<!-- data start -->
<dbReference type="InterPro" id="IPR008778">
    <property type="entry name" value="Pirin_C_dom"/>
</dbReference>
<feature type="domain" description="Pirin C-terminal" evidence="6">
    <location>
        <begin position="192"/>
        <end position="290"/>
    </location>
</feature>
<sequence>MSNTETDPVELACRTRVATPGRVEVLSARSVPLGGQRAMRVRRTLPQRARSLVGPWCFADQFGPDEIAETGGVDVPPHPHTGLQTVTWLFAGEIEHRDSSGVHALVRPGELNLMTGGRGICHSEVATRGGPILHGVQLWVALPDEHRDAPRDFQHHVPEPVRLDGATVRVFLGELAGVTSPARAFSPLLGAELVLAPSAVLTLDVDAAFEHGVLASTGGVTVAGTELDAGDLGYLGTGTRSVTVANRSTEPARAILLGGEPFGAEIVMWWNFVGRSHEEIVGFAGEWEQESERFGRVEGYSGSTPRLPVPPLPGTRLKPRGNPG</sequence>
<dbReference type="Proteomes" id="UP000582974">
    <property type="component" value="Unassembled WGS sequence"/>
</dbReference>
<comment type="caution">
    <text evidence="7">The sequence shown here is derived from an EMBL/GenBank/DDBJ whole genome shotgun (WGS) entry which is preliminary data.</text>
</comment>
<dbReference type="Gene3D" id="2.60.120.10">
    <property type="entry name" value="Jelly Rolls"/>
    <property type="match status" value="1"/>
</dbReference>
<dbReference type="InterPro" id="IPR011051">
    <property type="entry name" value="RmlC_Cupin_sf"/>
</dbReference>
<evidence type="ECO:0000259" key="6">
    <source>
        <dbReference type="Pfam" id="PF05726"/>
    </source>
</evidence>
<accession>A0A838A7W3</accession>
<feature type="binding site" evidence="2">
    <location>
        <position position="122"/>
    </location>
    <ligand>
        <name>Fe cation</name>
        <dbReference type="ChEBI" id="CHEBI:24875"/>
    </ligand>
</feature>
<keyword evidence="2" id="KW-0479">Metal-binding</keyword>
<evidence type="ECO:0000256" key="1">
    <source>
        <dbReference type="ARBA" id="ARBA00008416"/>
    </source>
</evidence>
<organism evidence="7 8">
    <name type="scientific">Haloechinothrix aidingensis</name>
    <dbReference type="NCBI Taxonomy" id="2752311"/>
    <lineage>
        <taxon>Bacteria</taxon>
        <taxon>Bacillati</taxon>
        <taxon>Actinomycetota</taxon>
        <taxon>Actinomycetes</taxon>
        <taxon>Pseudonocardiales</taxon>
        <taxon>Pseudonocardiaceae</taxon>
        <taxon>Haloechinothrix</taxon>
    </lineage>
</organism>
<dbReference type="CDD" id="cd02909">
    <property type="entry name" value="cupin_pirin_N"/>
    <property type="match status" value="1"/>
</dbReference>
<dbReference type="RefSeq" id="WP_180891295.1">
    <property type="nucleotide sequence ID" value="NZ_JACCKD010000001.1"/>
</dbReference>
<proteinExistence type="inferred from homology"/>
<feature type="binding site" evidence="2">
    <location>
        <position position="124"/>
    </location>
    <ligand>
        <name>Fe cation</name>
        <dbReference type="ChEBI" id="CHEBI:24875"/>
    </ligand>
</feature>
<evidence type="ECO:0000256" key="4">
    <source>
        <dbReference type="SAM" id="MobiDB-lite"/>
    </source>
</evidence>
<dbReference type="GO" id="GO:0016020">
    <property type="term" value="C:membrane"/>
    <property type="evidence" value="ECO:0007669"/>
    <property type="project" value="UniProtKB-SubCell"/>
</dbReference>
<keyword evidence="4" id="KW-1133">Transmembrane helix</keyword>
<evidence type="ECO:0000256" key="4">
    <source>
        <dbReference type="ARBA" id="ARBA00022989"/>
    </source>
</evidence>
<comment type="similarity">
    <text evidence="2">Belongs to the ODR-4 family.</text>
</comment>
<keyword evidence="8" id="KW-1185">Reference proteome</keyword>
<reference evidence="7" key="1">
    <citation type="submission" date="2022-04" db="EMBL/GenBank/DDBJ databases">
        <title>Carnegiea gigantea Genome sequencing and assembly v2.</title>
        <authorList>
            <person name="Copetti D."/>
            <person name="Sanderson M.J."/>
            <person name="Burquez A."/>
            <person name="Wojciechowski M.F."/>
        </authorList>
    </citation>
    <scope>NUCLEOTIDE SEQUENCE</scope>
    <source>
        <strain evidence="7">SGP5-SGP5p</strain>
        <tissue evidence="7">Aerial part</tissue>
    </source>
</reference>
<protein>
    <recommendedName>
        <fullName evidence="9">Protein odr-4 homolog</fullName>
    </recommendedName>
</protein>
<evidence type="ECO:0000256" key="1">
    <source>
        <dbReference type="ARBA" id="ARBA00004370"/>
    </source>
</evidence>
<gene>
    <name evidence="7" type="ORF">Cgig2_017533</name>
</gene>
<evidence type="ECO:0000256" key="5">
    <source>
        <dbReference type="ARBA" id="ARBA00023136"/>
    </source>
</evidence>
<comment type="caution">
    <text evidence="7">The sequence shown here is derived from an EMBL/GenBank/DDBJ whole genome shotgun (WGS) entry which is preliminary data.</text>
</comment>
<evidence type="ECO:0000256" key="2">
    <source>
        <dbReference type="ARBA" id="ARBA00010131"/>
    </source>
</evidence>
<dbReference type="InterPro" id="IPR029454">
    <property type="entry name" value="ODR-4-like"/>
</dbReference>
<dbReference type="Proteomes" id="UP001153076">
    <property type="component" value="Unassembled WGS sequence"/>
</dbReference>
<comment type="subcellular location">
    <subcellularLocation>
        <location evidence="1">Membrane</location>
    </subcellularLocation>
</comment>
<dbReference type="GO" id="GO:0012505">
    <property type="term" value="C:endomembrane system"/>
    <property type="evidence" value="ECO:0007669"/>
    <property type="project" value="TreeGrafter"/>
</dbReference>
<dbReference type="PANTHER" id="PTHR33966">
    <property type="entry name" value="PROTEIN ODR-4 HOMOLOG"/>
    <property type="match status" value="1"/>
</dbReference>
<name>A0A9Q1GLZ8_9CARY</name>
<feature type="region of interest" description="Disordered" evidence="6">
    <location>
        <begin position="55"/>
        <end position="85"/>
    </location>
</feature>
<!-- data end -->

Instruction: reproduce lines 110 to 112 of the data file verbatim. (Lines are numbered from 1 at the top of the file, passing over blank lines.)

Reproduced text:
</reference>
<protein>
    <recommendedName>